It's takes a lot to render me speechless but director Cody Calahan's The Oak Room is a very clever horror film that had my mind reeling for ages afterwards as I tried to piece the plot together in my mind. It's a story within a story within a story, reminiscent of Italo Calvino's If on a Winter's Night a Traveller, this time with an actual plot. The Oak Room starring Breaking Bad alumnus RJ Mitte is a slow-burn horror with an absolute killer of a reveal and I predict that it will be one of my favourite horror films of 2021.
A drifter walks into a bar moments before closing time. He's not exactly welcome and he owes the bar-owner a great debt. Keeper of secrets and confidant Paul (Peter Outerbridge, Saw VI) does what any good bar-owner would do and snitches on the drifter to some very nasty people. Far from phased, the Steve (RJ Mitte) offers to tell him a story which he promises will release him from his debt. Intrigued, Paul agrees to listen while he finishes off the closing up.
As Steve says, ‘a story is worth a thousand words’ and he begins to weave a tale about another bar, The Oak Room, and a very convoluted tale involving another drifter, another bar man and a case of mistaken identity.
Of course, that is all I can divulge because The Oak Room is a film that must not be spoiled.
Set in two bars in the depth of a Canadian snowstorm, The Oak Room is surprisingly bright with rich, lurid colours from the neon lights of the bar paraphernalia. The oversaturated colours and snowy conditions lend the film a claustrophobic feel and add to the creeping sense of impending doom as the film reaches it’s climax.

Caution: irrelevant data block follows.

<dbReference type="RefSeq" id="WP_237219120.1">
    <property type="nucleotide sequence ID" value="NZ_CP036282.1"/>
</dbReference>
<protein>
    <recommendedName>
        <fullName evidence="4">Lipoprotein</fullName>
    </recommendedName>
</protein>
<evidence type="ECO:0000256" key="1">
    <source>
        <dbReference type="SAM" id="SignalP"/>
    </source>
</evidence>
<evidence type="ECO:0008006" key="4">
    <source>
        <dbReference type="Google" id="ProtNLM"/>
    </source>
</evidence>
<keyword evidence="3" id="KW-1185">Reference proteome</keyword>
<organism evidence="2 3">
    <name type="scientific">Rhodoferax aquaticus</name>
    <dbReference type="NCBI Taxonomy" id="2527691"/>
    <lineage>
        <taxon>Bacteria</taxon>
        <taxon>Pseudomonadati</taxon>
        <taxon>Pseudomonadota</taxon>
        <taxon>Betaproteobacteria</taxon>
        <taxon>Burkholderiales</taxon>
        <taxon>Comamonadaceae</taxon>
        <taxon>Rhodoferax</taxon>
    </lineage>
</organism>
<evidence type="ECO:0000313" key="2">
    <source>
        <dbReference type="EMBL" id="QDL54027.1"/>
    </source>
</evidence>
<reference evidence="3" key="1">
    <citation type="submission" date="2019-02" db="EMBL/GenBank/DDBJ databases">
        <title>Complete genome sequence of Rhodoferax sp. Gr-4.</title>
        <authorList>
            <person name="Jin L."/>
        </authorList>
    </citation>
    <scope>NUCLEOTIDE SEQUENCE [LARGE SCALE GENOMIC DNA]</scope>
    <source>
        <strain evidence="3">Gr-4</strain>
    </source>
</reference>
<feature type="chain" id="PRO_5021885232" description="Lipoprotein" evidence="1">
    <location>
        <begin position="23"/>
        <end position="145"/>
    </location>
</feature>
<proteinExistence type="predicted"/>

That breathless, heart stuttering feeling is definitely helped along by Steph Copeland’s soundtrack of eerie strings, sinister bass and devastating lyrics. If you loved The Oak Room soundtrack, check out the Soundcloud widget below.
Anyone who ever watched Breaking Bad will know that RJ Mitte can act but he was excellent in this film. He has the most expressive eyes, perfect for the capricious Steve and his tale of woe. Likewise, Peter Outerbridge was great in his role as Paul, a man whose fortunes are certainly altered throughout the night. Ari Millen (Orphan Black) and Martin Roach round of a fine cast who keep the audience guessing right up to the end.
The colours, the music, the atmosphere and plot, I liked this film a lot.
The Oak Room is the kind of film where you're best going in with as little information as possible and proves yet again why we need to support independent film. I give The Oak Room an excellent five out of five stars. Cody Calahan (Let Her Out) has created a very clever yet subtle horror film and I look forward to discovering what he does next.
The Oak Room will be released on digital download from April 26 in the UK (Lightbulb Film Distribution), from April 27 in Canada (Black Fawn Distribution) and from April 28 (also Lightbulb Film Distribution) in Australia and New Zealand.